ECE4803B: Theory and Design of Music Synthesizers
Due: Wednesday, Feb 22 at the start of class
Buchla Music Easel,
which consists of a Buchla 208 Programmable Sound Source and a
Buchla 218 Model Keyboard together in a single case, is one of the rarest
and most coveted of the Buchla designs. To put yourself in the right frame
of mind for this homework, you should listen to
by Charles Cohen,
who performs live exclusively using a Music
Easel. (He collaborates with other musicians, so not everything you’re hearing
is the Easel.)
Ground rules on this homework: You may verbally
discuss approaches to the
problems with each other while looking at the schematics, and
are encouraged to do so; but you
may not look at each other’s written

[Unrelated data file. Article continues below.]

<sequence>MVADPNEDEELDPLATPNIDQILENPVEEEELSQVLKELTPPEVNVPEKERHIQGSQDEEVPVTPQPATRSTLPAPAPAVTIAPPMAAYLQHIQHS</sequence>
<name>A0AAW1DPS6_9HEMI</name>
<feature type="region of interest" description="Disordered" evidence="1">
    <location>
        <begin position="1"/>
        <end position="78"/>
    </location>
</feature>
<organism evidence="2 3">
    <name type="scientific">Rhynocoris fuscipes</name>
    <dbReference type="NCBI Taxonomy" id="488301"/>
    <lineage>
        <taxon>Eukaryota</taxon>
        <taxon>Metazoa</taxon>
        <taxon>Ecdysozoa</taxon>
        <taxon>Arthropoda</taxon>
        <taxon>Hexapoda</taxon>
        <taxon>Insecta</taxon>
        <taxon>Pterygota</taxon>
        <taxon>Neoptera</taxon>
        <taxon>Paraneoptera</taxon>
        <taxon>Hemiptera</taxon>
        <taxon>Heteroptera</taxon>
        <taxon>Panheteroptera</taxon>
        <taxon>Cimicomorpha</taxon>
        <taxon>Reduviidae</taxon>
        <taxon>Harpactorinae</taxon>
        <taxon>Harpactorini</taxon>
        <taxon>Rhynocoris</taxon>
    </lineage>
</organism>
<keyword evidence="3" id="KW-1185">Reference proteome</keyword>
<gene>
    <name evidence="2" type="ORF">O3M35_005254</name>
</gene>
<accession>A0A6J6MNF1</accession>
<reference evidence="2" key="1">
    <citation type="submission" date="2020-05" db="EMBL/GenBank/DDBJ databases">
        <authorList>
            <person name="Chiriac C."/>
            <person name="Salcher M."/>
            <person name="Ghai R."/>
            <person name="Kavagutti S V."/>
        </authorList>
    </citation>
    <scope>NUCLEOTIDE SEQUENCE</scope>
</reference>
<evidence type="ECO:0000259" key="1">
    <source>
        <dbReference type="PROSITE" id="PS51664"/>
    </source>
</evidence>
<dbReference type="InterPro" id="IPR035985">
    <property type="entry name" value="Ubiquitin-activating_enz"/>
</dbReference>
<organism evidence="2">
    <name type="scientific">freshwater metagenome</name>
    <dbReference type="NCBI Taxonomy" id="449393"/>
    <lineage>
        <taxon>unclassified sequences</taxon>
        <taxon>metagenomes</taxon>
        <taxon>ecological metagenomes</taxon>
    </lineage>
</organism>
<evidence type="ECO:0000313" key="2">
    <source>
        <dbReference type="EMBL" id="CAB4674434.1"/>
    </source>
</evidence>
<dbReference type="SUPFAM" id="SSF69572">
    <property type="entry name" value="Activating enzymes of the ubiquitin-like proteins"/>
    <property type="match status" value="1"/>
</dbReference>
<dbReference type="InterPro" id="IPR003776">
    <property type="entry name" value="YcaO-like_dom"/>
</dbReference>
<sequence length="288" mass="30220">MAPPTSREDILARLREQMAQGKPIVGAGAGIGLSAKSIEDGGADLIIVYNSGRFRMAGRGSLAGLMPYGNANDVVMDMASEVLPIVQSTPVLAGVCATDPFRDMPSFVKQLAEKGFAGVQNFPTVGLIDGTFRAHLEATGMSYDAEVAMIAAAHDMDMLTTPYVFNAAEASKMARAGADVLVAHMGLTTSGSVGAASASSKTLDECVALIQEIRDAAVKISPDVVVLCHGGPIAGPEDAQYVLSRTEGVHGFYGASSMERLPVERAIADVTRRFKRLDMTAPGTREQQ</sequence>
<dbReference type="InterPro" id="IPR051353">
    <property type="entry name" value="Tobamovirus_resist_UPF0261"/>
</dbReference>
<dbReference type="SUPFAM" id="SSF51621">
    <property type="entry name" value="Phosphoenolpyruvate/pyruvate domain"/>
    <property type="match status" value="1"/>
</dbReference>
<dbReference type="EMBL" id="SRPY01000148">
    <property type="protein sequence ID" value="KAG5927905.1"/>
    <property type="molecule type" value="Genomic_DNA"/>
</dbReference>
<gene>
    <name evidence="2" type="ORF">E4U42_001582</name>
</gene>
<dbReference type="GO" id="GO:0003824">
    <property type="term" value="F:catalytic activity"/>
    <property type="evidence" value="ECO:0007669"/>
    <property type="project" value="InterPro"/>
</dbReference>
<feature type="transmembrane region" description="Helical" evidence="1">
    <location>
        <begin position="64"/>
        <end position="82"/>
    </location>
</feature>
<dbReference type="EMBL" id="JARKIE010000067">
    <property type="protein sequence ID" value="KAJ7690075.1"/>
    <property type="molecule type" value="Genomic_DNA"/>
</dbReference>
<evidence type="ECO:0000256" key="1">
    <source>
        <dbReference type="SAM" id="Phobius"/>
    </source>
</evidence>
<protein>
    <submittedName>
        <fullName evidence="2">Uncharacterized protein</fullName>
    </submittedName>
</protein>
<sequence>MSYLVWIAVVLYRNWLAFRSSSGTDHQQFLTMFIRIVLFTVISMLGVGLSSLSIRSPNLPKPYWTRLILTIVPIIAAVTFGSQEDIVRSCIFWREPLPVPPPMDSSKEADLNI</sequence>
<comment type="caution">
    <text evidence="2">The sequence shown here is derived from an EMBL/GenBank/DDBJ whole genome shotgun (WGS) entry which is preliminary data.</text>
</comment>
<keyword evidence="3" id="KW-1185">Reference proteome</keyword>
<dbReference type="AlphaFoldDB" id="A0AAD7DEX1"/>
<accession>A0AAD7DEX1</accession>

solutions or ask “what did you get on
part XYZ of problem ABC.” (In future homeworks, I will allow
varying degrees of
explicit collaboration on certain problems.)
On 2/15, we looked at the
“timbre” nonlinearity implemented in the
Buchla 259 Programmable Complex Waveform Generator.
A similar timbre generator circuit is used in the Music Easel;
the schematic from
search for the “B2080-9A” “Complex Oscillator 3/3” link.
You’ll see five of those “Buchla diodeless deadband” circuits. From top to
bottom, let’s number them 1 through 5. Pick one based on your birthday;
Jan. or Feb. pick #1; March, April, or May pick #2; June or July pick #3;
Aug., Sept., or Oct. pick #4; Nov. or Dec. pick #5.
For your particular deadband circuit,
calculate the positive edge of the